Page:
"Once abolish God and the government becomes the God." -G.K. Chesterton

Thursday, May 13, 2010

Ragin' Kagan

We should have known the day Obama said the words "Joe Biden for vice-president" that his supreme court nominees were going to be unqualified train wrecks. True, Elena "Softball-playing-but-not-a-lesbian" Kagan is more qualified for the job she seeks than the president was when he ran for office, but he at least went out and fooled an electorate. SCOTUS nominees are supposed to earn this honor. As it now stands, Kagan will instead try to fool 51 senators.

Question: Has Obama made a confidence-inspiring appointment to any government position yet? Joe Biden notwithstanding. Let's run through some of the names. There's Hillary Clinton, who botched a reset button so badly that it galvanized Putin to pursue all Old Russia's wildest dreams. There's Tim Geithner, who couldn't figure out his own taxes but is supposed to figure out how to regulate the complicated derivatives market on Wall Street. There's Anita Dunn, who admitted her favorite political philosopher was a Communist mass murderer. And let's not forget Robert Gibbs, who might be the most childish, antagonistic, and immature man to ever "answer" questions at the White House.

I could go on. Valerie Jarrett spearheaded an effort to bring the Olympics here that somehow managed to finish last among five finalist countries. Janet Napolitano thinks every time a terrorist fails to improperly set off a bomb it is evidence that the system worked and our government thwarted an attack. Tom Daschel, scratch that, he never made it past confirmation. And Obama's Secretary of Interior was whitewater rafting the week after the BP oil spill occurred and made no effort to rush to the scene.

Anyway, you get the idea. These picks leave a lot to be desired. The SCOTUS must have been especially shocked when Obama's first appointment, Sonia Sotomayor, was tapped just after her lower court ruling was rebuked and overturned by the justices in Ricci v. DeStefano. And now Barack the Magnificent brings us Ragin' Kagan, the Harriet Miers of the Left.

Kagan seems nice enough and I understand she bats clean-up at the annual Harvard student-faculty softball game. But for a lifetime appointment to the highest court in the land, I'd like to think we ask for a little more than dean credentials and a .300 lifetime batting average. While President Obama's other unfortunate appointments will expire, the justices don't go away with the rest of the ideologues when voters tire of their incompetence. We're stuck with Sotomayor and Kagan forever should she win confirmation.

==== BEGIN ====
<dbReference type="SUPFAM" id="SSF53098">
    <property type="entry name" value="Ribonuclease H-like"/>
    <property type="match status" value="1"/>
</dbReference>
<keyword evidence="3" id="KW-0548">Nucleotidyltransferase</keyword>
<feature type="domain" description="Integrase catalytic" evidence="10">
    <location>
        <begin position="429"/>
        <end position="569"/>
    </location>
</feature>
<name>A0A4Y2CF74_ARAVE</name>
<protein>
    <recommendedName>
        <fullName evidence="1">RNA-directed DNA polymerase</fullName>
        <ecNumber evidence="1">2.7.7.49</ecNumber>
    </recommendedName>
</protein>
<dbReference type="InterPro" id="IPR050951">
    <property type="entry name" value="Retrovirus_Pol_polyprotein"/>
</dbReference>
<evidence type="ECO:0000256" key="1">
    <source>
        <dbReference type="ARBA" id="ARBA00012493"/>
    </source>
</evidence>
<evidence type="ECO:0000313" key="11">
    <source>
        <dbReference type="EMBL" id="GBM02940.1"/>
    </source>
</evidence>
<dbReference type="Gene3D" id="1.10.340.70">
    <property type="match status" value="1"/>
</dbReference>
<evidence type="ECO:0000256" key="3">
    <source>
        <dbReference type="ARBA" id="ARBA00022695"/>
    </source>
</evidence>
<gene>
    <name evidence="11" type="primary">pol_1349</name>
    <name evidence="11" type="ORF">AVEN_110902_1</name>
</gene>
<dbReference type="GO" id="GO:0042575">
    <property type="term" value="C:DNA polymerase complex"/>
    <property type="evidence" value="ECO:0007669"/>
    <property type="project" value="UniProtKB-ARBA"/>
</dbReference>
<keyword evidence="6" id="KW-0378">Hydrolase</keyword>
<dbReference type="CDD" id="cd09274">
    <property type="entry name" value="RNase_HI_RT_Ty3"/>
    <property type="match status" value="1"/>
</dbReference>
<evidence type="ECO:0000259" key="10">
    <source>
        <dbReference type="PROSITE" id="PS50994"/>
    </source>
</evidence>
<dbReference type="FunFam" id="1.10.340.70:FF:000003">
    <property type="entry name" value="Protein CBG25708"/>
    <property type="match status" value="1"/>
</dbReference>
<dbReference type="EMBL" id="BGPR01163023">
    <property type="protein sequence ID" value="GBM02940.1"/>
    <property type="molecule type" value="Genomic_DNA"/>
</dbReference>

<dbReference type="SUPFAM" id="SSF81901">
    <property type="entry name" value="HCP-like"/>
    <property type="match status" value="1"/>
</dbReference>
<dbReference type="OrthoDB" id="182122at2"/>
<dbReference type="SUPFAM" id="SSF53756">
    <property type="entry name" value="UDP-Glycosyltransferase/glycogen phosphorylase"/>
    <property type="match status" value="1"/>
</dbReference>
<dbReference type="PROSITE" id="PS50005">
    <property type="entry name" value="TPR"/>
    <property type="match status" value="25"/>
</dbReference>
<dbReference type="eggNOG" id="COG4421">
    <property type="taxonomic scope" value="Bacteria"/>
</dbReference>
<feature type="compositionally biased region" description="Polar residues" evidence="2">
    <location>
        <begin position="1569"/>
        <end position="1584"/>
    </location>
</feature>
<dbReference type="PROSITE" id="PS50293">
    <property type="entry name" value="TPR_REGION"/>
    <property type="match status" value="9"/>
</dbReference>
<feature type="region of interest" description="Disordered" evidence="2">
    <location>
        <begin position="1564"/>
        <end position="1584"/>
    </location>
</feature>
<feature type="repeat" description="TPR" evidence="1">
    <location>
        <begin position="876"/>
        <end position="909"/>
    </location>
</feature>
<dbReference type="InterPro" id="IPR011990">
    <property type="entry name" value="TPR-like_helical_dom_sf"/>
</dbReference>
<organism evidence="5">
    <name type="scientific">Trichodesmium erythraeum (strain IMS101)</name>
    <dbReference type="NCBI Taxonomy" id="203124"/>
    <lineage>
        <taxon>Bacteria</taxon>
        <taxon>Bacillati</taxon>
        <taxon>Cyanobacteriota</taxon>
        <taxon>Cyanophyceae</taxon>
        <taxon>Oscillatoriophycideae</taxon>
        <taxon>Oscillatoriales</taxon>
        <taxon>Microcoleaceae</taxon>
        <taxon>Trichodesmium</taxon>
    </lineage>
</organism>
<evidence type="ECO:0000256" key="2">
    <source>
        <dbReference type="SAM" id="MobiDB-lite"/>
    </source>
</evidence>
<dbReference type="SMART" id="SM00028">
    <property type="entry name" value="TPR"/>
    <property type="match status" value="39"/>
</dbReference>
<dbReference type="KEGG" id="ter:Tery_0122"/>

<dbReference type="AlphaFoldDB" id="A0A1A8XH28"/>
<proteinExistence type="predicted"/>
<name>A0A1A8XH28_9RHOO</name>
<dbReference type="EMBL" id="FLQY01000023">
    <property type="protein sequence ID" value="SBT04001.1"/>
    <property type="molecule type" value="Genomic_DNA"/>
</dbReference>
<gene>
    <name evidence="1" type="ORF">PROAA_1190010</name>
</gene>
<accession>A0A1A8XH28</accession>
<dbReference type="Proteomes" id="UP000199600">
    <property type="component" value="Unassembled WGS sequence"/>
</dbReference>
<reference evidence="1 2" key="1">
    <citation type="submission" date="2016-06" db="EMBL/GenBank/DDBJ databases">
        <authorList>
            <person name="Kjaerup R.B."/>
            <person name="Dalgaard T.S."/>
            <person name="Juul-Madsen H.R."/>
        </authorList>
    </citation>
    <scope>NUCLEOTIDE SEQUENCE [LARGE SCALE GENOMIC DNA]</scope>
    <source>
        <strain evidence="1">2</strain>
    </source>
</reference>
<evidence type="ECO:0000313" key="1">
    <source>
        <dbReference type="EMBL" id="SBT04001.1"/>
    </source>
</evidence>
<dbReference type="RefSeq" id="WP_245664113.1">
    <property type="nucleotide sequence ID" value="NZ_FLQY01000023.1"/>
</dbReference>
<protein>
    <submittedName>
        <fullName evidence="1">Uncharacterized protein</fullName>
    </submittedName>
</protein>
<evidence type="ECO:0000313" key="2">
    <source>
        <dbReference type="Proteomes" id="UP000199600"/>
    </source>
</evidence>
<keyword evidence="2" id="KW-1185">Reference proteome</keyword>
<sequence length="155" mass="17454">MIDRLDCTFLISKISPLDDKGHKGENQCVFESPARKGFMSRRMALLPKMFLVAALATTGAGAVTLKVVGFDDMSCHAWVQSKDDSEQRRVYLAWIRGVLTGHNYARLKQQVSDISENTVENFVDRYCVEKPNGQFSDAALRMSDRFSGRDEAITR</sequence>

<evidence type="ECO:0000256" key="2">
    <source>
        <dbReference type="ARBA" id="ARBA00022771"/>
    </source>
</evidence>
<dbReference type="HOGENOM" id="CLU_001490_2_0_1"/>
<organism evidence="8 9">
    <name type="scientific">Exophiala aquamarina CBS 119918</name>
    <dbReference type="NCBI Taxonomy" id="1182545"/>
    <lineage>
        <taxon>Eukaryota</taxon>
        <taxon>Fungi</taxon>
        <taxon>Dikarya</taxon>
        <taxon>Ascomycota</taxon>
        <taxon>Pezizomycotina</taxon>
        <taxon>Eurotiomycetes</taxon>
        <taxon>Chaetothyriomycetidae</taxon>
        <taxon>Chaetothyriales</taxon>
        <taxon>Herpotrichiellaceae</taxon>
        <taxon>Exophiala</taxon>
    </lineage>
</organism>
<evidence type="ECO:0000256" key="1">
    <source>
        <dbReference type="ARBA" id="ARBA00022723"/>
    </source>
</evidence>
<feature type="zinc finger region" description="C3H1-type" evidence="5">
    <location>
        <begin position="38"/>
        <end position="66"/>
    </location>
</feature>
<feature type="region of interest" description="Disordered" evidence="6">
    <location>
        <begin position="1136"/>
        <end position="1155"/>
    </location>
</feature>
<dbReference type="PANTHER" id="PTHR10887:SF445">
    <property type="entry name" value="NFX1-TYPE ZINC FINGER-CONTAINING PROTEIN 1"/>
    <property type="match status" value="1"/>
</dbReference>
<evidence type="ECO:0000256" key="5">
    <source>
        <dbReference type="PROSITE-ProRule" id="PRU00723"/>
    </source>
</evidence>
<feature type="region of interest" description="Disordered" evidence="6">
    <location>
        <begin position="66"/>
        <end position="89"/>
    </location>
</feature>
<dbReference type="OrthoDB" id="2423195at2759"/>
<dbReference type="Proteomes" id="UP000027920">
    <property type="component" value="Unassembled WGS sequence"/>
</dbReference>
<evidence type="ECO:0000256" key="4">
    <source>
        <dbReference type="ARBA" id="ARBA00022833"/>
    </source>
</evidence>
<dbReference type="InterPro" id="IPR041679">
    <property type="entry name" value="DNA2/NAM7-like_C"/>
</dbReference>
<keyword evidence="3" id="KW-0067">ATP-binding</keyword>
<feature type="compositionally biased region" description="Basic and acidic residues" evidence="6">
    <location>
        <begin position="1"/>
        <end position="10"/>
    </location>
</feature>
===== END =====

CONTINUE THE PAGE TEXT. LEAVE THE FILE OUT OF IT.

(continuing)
Let's make this simple. Elena Kagan is not even close to the most qualified candidate for this position. She's just the closest idealogue in Obama's circle that he thinks he can get away with hiring. No paper trail. No difficult to explain decisions or worrisome socialist-leaning legal papers (well not more than one). She's as blank a slate as Obama was when he ran for president. Which is exactly why she should be rejected.

Once upon a time in a different America not that far away, the most qualified judges and attorneys had to spend decades developing a legal philosophy, writing papers, and making valued constitutional decisions before appearing on a short list to be considered for the supreme court. Today, it's more like a short bus list. John Roberts was extremely qualified and shined during his Senate confirmation, but since then ideology has prevailed over jurisprudence and experience.

I doubt many would argue that there aren't at least two hundred more deserving legal minds in this country who are better prepared for this and some of those surely lean to the Left. The president should be looking to them and not trying to round out the court with a non-judicial, consensus-building professor with a disdain for military recruiting.

I'm not just being partisan here. I actually see a sliver of moderation in Kagan based on her work during the Clinton years, although it's hard to tell if she wasn't making political decisions so much as legal ones. I get the feeling that her criteria for deciding the former is much different than the latter, and she's certainly holding the latter close to the vest. But if I'm making a hire for life, and that's the bottom line here, if I'm Warren Buffet and I'm selecting the executive to run my financial empire for the next 30 years without any recourse to fire them, I'm looking for someone with more experience other than just academia. Of course, academia is the only non-government experience our president has ever known. Which is probably why everyone he hires has the feel of a nutty professor.

UPDATE: For a different perspective, you might want to read Prof. Volokh's assessment of Kagan's four major articles. He seems to think she might be the best we can get out of this president.  Crooked Timber disagrees, and one astute commenter notes an alarming statement Kagan made about free speech as Solicitor General, or at least one alarming enough to raise the eyebrows of eight of the justices in U.S. v. Stevens.

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